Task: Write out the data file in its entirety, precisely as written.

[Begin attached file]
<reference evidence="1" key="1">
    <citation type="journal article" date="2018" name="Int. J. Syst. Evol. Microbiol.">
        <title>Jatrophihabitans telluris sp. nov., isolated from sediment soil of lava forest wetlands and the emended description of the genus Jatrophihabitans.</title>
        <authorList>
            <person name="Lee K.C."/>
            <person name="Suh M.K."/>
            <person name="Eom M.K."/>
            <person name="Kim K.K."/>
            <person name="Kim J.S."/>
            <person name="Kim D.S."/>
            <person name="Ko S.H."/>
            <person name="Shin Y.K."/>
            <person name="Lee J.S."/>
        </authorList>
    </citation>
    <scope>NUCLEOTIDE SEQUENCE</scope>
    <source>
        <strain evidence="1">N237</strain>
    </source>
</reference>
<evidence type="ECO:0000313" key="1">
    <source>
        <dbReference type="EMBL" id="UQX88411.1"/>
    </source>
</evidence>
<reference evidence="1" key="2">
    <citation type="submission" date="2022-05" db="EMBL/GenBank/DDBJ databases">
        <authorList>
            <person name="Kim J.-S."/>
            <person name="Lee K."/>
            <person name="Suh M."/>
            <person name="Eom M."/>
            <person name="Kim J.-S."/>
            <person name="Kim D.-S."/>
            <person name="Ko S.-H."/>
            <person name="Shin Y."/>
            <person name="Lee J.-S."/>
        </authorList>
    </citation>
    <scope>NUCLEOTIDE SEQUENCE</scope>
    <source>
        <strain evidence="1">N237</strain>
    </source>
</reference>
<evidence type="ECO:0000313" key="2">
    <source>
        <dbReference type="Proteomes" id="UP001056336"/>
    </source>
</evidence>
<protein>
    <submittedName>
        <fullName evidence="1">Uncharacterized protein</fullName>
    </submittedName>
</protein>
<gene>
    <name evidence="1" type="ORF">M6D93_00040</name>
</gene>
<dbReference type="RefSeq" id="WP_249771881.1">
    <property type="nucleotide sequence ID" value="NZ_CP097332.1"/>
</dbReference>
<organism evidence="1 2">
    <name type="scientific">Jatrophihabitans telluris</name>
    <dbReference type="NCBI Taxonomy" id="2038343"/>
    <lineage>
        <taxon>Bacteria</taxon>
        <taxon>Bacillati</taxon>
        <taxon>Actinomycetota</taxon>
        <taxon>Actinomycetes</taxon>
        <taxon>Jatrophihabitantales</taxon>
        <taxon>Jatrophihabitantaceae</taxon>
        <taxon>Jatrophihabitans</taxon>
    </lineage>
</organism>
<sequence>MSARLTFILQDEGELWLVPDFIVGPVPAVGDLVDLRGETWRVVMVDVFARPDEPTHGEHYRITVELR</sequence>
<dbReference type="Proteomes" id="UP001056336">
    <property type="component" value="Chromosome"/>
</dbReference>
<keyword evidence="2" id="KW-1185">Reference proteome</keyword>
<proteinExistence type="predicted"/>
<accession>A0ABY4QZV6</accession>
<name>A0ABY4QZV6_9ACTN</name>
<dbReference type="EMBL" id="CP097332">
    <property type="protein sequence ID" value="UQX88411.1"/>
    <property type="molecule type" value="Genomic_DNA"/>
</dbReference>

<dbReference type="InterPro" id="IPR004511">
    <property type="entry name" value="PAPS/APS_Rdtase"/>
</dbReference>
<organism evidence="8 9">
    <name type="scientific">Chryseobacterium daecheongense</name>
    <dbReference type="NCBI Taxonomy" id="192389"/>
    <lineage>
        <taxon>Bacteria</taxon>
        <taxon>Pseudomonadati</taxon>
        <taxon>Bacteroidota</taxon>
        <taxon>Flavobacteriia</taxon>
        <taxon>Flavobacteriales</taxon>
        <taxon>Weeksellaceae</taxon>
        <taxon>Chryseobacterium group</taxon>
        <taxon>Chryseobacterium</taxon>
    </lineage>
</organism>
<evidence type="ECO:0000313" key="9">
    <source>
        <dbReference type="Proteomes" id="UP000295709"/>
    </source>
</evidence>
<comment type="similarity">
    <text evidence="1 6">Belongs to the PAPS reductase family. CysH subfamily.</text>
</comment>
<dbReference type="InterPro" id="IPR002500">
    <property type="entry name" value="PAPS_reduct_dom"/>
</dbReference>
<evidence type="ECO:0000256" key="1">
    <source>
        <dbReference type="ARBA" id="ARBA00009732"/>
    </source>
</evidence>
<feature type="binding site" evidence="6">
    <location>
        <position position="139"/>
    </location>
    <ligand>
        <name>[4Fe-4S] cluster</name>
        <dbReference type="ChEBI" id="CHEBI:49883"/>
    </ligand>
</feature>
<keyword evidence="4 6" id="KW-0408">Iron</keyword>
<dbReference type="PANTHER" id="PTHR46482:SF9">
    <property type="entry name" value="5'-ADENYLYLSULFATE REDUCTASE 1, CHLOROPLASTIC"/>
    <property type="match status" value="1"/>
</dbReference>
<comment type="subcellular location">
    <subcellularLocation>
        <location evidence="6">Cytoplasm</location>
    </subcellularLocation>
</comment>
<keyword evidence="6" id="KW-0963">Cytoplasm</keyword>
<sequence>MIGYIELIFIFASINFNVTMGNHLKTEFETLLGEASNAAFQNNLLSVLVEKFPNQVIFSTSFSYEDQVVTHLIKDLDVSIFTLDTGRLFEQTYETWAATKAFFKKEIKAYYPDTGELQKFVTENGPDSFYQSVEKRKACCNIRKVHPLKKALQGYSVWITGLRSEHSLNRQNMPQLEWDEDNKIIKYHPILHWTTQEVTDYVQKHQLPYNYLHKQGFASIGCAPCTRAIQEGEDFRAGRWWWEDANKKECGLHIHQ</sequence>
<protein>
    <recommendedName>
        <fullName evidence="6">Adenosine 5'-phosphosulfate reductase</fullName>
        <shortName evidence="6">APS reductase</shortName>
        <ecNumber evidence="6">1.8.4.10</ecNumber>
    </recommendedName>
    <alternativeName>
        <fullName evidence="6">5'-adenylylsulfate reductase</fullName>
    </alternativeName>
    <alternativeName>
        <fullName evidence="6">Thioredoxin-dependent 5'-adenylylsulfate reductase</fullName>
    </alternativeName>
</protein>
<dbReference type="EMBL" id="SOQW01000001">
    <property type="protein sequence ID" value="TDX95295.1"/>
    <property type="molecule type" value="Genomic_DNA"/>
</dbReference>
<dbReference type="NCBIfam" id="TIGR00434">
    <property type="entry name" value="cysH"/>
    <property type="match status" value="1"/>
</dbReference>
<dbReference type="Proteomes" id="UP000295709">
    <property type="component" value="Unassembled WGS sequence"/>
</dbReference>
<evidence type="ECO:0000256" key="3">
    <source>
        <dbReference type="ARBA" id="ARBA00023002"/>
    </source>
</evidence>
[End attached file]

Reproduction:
<reference evidence="1" key="1">
    <citation type="journal article" date="2018" name="Int. J. Syst. Evol. Microbiol.">
        <title>Jatrophihabitans telluris sp. nov., isolated from sediment soil of lava forest wetlands and the emended description of the genus Jatrophihabitans.</title>
        <authorList>
            <person name="Lee K.C."/>
            <person name="Suh M.K."/>
            <person name="Eom M.K."/>
            <person name="Kim K.K."/>
            <person name="Kim J.S."/>
            <person name="Kim D.S."/>
            <person name="Ko S.H."/>
            <person name="Shin Y.K."/>
            <person name="Lee J.S."/>
        </authorList>
    </citation>
    <scope>NUCLEOTIDE SEQUENCE</scope>
    <source>
        <strain evidence="1">N237</strain>
    </source>
</reference>
<evidence type="ECO:0000313" key="1">
    <source>
        <dbReference type="EMBL" id="UQX88411.1"/>
    </source>
</evidence>
<reference evidence="1" key="2">
    <citation type="submission" date="2022-05" db="EMBL/GenBank/DDBJ databases">
        <authorList>
            <person name="Kim J.-S."/>
            <person name="Lee K."/>
            <person name="Suh M."/>
            <person name="Eom M."/>
            <person name="Kim J.-S."/>
            <person name="Kim D.-S."/>
            <person name="Ko S.-H."/>
            <person name="Shin Y."/>
            <person name="Lee J.-S."/>
        </authorList>
    </citation>
    <scope>NUCLEOTIDE SEQUENCE</scope>
    <source>
        <strain evidence="1">N237</strain>
    </source>
</reference>
<evidence type="ECO:0000313" key="2">
    <source>
        <dbReference type="Proteomes" id="UP001056336"/>
    </source>
</evidence>
<protein>
    <submittedName>
        <fullName evidence="1">Uncharacterized protein</fullName>
    </submittedName>
</protein>
<gene>
    <name evidence="1" type="ORF">M6D93_00040</name>
</gene>
<dbReference type="RefSeq" id="WP_249771881.1">
    <property type="nucleotide sequence ID" value="NZ_CP097332.1"/>
</dbReference>
<organism evidence="1 2">
    <name type="scientific">Jatrophihabitans telluris</name>
    <dbReference type="NCBI Taxonomy" id="2038343"/>
    <lineage>
        <taxon>Bacteria</taxon>
        <taxon>Bacillati</taxon>
        <taxon>Actinomycetota</taxon>
        <taxon>Actinomycetes</taxon>
        <taxon>Jatrophihabitantales</taxon>
        <taxon>Jatrophihabitantaceae</taxon>
        <taxon>Jatrophihabitans</taxon>
    </lineage>
</organism>
<sequence>MSARLTFILQDEGELWLVPDFIVGPVPAVGDLVDLRGETWRVVMVDVFARPDEPTHGEHYRITVELR</sequence>
<dbReference type="Proteomes" id="UP001056336">
    <property type="component" value="Chromosome"/>
</dbReference>
<keyword evidence="2" id="KW-1185">Reference proteome</keyword>
<proteinExistence type="predicted"/>
<accession>A0ABY4QZV6</accession>
<name>A0ABY4QZV6_9ACTN</name>
<dbReference type="EMBL" id="CP097332">
    <property type="protein sequence ID" value="UQX88411.1"/>
    <property type="molecule type" value="Genomic_DNA"/>
</dbReference>

<dbReference type="InterPro" id="IPR004511">
    <property type="entry name" value="PAPS/APS_Rdtase"/>
</dbReference>
<organism evidence="8 9">
    <name type="scientific">Chryseobacterium daecheongense</name>
    <dbReference type="NCBI Taxonomy" id="192389"/>
    <lineage>
        <taxon>Bacteria</taxon>
        <taxon>Pseudomonadati</taxon>
        <taxon>Bacteroidota</taxon>
        <taxon>Flavobacteriia</taxon>
        <taxon>Flavobacteriales</taxon>
        <taxon>Weeksellaceae</taxon>
        <taxon>Chryseobacterium group</taxon>
        <taxon>Chryseobacterium</taxon>
    </lineage>
</organism>
<evidence type="ECO:0000313" key="9">
    <source>
        <dbReference type="Proteomes" id="UP000295709"/>
    </source>
</evidence>
<comment type="similarity">
    <text evidence="1 6">Belongs to the PAPS reductase family. CysH subfamily.</text>
</comment>
<dbReference type="InterPro" id="IPR002500">
    <property type="entry name" value="PAPS_reduct_dom"/>
</dbReference>
<evidence type="ECO:0000256" key="1">
    <source>
        <dbReference type="ARBA" id="ARBA00009732"/>
    </source>
</evidence>
<feature type="binding site" evidence="6">
    <location>
        <position position="139"/>
    </location>
    <ligand>
        <name>[4Fe-4S] cluster</name>
        <dbReference type="ChEBI" id="CHEBI:49883"/>
    </ligand>
</feature>
<keyword evidence="4 6" id="KW-0408">Iron</keyword>
<dbReference type="PANTHER" id="PTHR46482:SF9">
    <property type="entry name" value="5'-ADENYLYLSULFATE REDUCTASE 1, CHLOROPLASTIC"/>
    <property type="match status" value="1"/>
</dbReference>
<comment type="subcellular location">
    <subcellularLocation>
        <location evidence="6">Cytoplasm</location>
    </subcellularLocation>
</comment>
<keyword evidence="6" id="KW-0963">Cytoplasm</keyword>
<sequence>MIGYIELIFIFASINFNVTMGNHLKTEFETLLGEASNAAFQNNLLSVLVEKFPNQVIFSTSFSYEDQVVTHLIKDLDVSIFTLDTGRLFEQTYETWAATKAFFKKEIKAYYPDTGELQKFVTENGPDSFYQSVEKRKACCNIRKVHPLKKALQGYSVWITGLRSEHSLNRQNMPQLEWDEDNKIIKYHPILHWTTQEVTDYVQKHQLPYNYLHKQGFASIGCAPCTRAIQEGEDFRAGRWWWEDANKKECGLHIHQ</sequence>
<protein>
    <recommendedName>
        <fullName evidence="6">Adenosine 5'-phosphosulfate reductase</fullName>
        <shortName evidence="6">APS reductase</shortName>
        <ecNumber evidence="6">1.8.4.10</ecNumber>
    </recommendedName>
    <alternativeName>
        <fullName evidence="6">5'-adenylylsulfate reductase</fullName>
    </alternativeName>
    <alternativeName>
        <fullName evidence="6">Thioredoxin-dependent 5'-adenylylsulfate reductase</fullName>
    </alternativeName>
</protein>
<dbReference type="EMBL" id="SOQW01000001">
    <property type="protein sequence ID" value="TDX95295.1"/>
    <property type="molecule type" value="Genomic_DNA"/>
</dbReference>
<dbReference type="NCBIfam" id="TIGR00434">
    <property type="entry name" value="cysH"/>
    <property type="match status" value="1"/>
</dbReference>
<dbReference type="Proteomes" id="UP000295709">
    <property type="component" value="Unassembled WGS sequence"/>
</dbReference>
<evidence type="ECO:0000256" key="3">
    <source>
        <dbReference type="ARBA" id="ARBA00023002"/>
    </source>
</evidence>